Oct 06, 2020
The most fulfilling part of being an academician is the opportunities we have to make our world brighter and kinder, one child at a time. Young learners are far more capable of taking control of their lives and charting their career paths than we believe. I recently participated in a panel discussion organized by Chetana alongside my fellow-educators, Dr. Gayathri Deepak, Dr. Bhavani Shankar, and Ms. Priya Dixit and Ms. Akila Srinivas. During the course of the discussion, we covered some pertinent areas, which I have presented in this post.
I am a big believer in children determining their own course and schools and parents just being facilitators to “enable” learning. Fundamentally, every child wants to do well and every child inherently experiences a need for growth.
In their journeys of learning, children possess:
Of these, control is essential for them to feel the other three. Without control, they will have no motivation to develop new skills or know more, because someone else is driving the agenda all the time. Also, without control, they will only consume what others offer unquestioningly and never develop into confident and purposeful citizens of this world.
We cannot expect children to become responsible, caring, or compassionate citizens unless we encourage them to determine their own paths. And that is why I believe in self-determined learning systems.
How can educators set the ball rolling practically?
" Is my 13-14-year-old child capable of making these choices? Do they even know what they like and what mastery in a particular field might involve? Do you, in your experience, see that fostering this enables them to accomplish their academic goals also?"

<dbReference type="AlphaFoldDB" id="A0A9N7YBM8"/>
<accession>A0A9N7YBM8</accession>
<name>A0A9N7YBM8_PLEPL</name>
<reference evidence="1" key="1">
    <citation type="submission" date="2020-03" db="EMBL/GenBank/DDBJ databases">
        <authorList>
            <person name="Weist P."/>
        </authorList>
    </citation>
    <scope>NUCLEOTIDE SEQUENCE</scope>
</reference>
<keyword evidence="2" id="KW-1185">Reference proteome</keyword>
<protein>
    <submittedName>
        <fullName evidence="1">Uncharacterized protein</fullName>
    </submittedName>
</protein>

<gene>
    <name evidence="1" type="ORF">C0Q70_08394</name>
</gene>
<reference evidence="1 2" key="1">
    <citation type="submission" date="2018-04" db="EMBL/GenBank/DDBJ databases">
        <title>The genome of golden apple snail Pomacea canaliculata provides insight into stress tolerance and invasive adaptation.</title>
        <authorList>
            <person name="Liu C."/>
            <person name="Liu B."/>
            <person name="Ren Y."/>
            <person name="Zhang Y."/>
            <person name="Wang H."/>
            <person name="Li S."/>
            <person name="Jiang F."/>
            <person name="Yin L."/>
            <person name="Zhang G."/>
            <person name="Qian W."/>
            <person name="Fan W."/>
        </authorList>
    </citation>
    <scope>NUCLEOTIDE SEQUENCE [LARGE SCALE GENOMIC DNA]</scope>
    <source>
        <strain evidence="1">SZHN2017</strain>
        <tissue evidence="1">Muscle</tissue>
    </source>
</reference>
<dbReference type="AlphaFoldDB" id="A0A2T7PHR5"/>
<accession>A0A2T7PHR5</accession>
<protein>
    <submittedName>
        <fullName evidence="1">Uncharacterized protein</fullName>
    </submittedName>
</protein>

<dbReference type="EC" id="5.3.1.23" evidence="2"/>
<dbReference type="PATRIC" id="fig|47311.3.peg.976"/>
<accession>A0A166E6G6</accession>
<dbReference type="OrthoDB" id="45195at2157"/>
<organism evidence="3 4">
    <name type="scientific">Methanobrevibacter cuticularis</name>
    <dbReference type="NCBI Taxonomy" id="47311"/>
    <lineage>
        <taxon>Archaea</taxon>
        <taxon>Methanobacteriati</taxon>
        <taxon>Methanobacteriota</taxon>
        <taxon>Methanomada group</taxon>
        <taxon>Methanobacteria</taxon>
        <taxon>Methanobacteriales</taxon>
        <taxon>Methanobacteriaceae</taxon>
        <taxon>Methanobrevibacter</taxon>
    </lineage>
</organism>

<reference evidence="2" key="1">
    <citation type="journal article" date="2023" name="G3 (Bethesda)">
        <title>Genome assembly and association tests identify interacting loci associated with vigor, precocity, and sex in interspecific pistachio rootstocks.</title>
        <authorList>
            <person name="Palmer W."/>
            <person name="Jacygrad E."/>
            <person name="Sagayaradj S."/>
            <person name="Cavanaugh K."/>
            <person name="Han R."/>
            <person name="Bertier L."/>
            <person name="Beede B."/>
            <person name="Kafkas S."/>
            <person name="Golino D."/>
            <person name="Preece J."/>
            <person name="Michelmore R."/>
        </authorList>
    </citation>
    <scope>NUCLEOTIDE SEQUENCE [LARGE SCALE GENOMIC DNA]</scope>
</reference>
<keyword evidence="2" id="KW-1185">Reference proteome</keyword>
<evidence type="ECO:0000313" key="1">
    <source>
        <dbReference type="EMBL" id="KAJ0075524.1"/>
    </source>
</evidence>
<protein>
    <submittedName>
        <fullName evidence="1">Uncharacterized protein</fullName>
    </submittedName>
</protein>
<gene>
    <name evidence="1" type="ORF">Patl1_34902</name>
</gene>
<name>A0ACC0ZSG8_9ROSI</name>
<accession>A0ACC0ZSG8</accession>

Don’t we often see very young children, even 2-year-olds, deciding and expressing choice and opinion? Liking and disliking certain food, who gets to cuddle them, and what scares them and what doesn’t...
And we adults seem to have this ability too, to decide on what’s good, both for us and for our entire family. So I suppose it continues to develop from birth and the more one engages with decision making, the better they get at it.
Yet somehow when we tell families that high school children’s voice is important and that we must listen to them expressing their thoughts and opinions and that they must learn by choice not be coerced to study everything in a curriculum, we are almost always asked if the high schoolers have the ability to decide wisely?
Of course, they do! The research-backed and evidence-based 4-stage child development framework we have created helps learners progress from their kindergarten years to the higher secondary years with boldness and confidence.
We shower children with love, care, and affection as preschoolers when they are still discovering this beautiful world around them. This helps them look at school as a safe space.
As they move to the primary years, they are provided with opportunities to observe the world as a whole and not just as a sum of disconnected parts. They are given opportunities to experience leadership and decision making. The Primary student council - tackles complex issues such as bullying by working with their peers, facilitators, and teachers as well.